Vital Disc Stats: The Ultra HD Blu-ray
Scream Factory brings Curse of Chucky to 4K Ultra HD as a two-disc Collector's Edition combo pack. The triple-layered, UHD100 disc, which contains the unrated version of the movie, sits comfortably opposite a Region A locked, BD50 disc on the opposing panel. The Blu-ray disc also contains the unrated, 97-minute version along with the R-rated, 95-minute cut, and both discs are housed inside the standard black keepcase with a cardboard slipcover. At startup, the disc goes straight to a static screen with the usual selection along the bottom left side of the screen and music playing in the background.
Unlike the first five movies in the series, this sixth installment was not given the same treatment for its Ultra HD debut, and it would seem that the 2K digital intermediate of the unrated version has been simply remastered to 4K. So there is, at least, that. Shot entirely on Arri Alexa digital cameras, the upscaled transfer doesn't offer a significant jump over its HD counterpart, but overall, the HEVC H.265 encode is nonetheless a satisfying step up.
The 1.78:1 image enjoys an appreciable uptick in overall clarity with better-defined details of the beautiful Victorian house and the various objects decorating the background. Interestingly, the contrast balance doesn't receive much of a noteworthy boost, which has to do with the photographic intentions of the filmmakers, giving the visuals a grayish, somber overtone and can look rather flat. Nevertheless, whites are brighter and pop with a radiant intensity in some spots, and specular highlights glow with a crisper, tighter luminosity, allowing for slightly better detailing. Black levels are markedly inkier and accurately rendered with improved gradational variations in the various shades while shadow delineation is strong for the most part, but a few of the darkest, poorly-lit moments can slightly obscure the finer details within the bleakest, murkiest corners. The most noteworthy aspect of this Dolby Vision HDR presentation is the improved palette, boasting a wider and more lavish array of colors, especially the deep, crimson reds of blood. Facial complexions appear healthy and accurate, revealing every pore, wrinkle and negligible blemish.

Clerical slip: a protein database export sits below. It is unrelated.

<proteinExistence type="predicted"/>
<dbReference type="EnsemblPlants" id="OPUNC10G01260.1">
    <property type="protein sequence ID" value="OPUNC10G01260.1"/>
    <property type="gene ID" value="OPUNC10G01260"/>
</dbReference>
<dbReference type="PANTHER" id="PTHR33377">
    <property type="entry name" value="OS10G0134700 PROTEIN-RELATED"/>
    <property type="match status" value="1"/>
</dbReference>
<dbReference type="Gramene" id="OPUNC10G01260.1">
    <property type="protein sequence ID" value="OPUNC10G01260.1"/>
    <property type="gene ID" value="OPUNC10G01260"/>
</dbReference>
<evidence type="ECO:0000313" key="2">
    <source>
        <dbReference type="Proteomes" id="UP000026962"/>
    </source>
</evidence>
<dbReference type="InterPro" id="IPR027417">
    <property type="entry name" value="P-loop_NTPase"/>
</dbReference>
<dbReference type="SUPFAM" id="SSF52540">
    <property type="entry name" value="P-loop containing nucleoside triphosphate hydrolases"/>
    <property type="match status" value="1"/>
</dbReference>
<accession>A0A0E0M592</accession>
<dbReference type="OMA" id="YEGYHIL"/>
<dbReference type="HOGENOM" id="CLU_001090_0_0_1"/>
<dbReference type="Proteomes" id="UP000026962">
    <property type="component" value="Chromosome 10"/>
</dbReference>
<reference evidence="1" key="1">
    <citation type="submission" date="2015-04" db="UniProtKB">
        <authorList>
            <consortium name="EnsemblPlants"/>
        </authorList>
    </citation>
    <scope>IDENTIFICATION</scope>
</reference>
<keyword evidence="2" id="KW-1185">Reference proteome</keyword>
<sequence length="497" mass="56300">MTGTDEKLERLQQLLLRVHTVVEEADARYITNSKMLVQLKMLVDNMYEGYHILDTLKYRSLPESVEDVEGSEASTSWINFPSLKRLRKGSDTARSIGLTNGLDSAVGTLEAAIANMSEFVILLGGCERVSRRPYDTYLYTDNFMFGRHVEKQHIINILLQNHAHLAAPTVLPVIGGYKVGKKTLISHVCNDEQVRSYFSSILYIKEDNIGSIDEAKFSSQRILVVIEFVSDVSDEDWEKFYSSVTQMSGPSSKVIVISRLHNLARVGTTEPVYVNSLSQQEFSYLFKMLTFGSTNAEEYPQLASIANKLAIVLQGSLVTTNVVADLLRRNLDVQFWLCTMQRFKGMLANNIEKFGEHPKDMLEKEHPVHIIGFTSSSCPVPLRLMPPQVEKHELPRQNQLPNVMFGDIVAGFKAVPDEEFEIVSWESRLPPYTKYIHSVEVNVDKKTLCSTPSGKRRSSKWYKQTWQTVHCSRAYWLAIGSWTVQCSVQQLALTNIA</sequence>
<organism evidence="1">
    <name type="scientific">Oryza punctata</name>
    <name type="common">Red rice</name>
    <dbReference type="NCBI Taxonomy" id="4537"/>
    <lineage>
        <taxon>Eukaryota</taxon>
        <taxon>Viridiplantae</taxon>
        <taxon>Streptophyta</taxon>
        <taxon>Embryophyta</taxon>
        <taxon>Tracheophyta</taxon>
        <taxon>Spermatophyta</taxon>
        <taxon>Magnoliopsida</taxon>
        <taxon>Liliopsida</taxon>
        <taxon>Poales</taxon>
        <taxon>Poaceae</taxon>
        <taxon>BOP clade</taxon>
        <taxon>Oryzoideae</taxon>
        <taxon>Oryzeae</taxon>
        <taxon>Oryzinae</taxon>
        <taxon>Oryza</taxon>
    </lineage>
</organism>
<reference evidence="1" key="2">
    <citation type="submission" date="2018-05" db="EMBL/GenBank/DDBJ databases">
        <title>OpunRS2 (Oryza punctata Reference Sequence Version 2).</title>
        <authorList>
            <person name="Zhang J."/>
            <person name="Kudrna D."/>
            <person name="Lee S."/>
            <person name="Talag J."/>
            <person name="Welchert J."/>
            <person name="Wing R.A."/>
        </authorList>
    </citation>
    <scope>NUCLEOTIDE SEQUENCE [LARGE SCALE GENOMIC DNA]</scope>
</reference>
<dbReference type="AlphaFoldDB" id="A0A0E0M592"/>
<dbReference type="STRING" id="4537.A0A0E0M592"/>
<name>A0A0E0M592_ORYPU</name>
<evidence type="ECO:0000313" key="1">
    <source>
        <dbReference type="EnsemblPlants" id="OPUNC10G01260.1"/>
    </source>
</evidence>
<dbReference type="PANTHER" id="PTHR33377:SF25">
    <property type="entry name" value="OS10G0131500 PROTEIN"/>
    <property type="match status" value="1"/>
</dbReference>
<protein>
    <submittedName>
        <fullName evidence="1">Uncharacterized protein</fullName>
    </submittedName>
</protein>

Overall, it's not a significant upgrade over the Blu-ray, but it is a welcomed step up nonetheless. (Dolby Vision HDR Video Rating: 80/100)